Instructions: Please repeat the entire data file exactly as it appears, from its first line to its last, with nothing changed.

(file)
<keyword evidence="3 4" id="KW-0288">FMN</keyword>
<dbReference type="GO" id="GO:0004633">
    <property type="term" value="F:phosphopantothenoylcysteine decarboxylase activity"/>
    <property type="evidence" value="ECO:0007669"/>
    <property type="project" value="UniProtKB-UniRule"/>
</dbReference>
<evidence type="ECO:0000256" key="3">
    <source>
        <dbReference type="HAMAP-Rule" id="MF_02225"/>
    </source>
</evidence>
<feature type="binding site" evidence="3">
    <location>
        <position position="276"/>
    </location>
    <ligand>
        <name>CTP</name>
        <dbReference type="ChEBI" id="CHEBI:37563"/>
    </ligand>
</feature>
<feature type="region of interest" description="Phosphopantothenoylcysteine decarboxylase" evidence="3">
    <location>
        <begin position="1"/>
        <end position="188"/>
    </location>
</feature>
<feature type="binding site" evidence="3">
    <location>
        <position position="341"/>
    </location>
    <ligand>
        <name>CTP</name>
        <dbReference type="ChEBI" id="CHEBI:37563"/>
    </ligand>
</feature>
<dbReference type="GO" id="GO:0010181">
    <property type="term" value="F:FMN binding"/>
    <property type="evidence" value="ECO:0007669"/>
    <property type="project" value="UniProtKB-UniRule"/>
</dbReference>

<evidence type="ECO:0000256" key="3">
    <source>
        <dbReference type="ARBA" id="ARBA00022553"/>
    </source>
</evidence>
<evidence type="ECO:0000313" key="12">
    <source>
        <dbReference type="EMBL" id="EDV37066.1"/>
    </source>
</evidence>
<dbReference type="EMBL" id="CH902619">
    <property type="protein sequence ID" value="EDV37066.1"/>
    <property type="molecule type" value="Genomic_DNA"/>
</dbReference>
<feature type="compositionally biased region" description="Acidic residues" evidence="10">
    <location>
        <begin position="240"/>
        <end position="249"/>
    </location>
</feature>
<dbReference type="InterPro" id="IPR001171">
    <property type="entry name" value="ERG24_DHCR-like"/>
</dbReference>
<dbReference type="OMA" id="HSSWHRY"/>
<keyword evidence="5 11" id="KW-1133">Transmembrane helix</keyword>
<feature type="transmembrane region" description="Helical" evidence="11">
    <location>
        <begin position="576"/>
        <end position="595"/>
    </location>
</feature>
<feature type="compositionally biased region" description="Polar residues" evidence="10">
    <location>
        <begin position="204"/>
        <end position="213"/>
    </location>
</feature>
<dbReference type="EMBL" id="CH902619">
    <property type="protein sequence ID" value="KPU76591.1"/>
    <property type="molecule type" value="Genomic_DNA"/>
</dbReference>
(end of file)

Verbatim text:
<keyword evidence="3 4" id="KW-0288">FMN</keyword>
<dbReference type="GO" id="GO:0004633">
    <property type="term" value="F:phosphopantothenoylcysteine decarboxylase activity"/>
    <property type="evidence" value="ECO:0007669"/>
    <property type="project" value="UniProtKB-UniRule"/>
</dbReference>
<evidence type="ECO:0000256" key="3">
    <source>
        <dbReference type="HAMAP-Rule" id="MF_02225"/>
    </source>
</evidence>
<feature type="binding site" evidence="3">
    <location>
        <position position="276"/>
    </location>
    <ligand>
        <name>CTP</name>
        <dbReference type="ChEBI" id="CHEBI:37563"/>
    </ligand>
</feature>
<feature type="region of interest" description="Phosphopantothenoylcysteine decarboxylase" evidence="3">
    <location>
        <begin position="1"/>
        <end position="188"/>
    </location>
</feature>
<feature type="binding site" evidence="3">
    <location>
        <position position="341"/>
    </location>
    <ligand>
        <name>CTP</name>
        <dbReference type="ChEBI" id="CHEBI:37563"/>
    </ligand>
</feature>
<dbReference type="GO" id="GO:0010181">
    <property type="term" value="F:FMN binding"/>
    <property type="evidence" value="ECO:0007669"/>
    <property type="project" value="UniProtKB-UniRule"/>
</dbReference>

<evidence type="ECO:0000256" key="3">
    <source>
        <dbReference type="ARBA" id="ARBA00022553"/>
    </source>
</evidence>
<evidence type="ECO:0000313" key="12">
    <source>
        <dbReference type="EMBL" id="EDV37066.1"/>
    </source>
</evidence>
<dbReference type="EMBL" id="CH902619">
    <property type="protein sequence ID" value="EDV37066.1"/>
    <property type="molecule type" value="Genomic_DNA"/>
</dbReference>
<feature type="compositionally biased region" description="Acidic residues" evidence="10">
    <location>
        <begin position="240"/>
        <end position="249"/>
    </location>
</feature>
<dbReference type="InterPro" id="IPR001171">
    <property type="entry name" value="ERG24_DHCR-like"/>
</dbReference>
<dbReference type="OMA" id="HSSWHRY"/>
<keyword evidence="5 11" id="KW-1133">Transmembrane helix</keyword>
<feature type="transmembrane region" description="Helical" evidence="11">
    <location>
        <begin position="576"/>
        <end position="595"/>
    </location>
</feature>
<feature type="compositionally biased region" description="Polar residues" evidence="10">
    <location>
        <begin position="204"/>
        <end position="213"/>
    </location>
</feature>
<dbReference type="EMBL" id="CH902619">
    <property type="protein sequence ID" value="KPU76591.1"/>
    <property type="molecule type" value="Genomic_DNA"/>
</dbReference>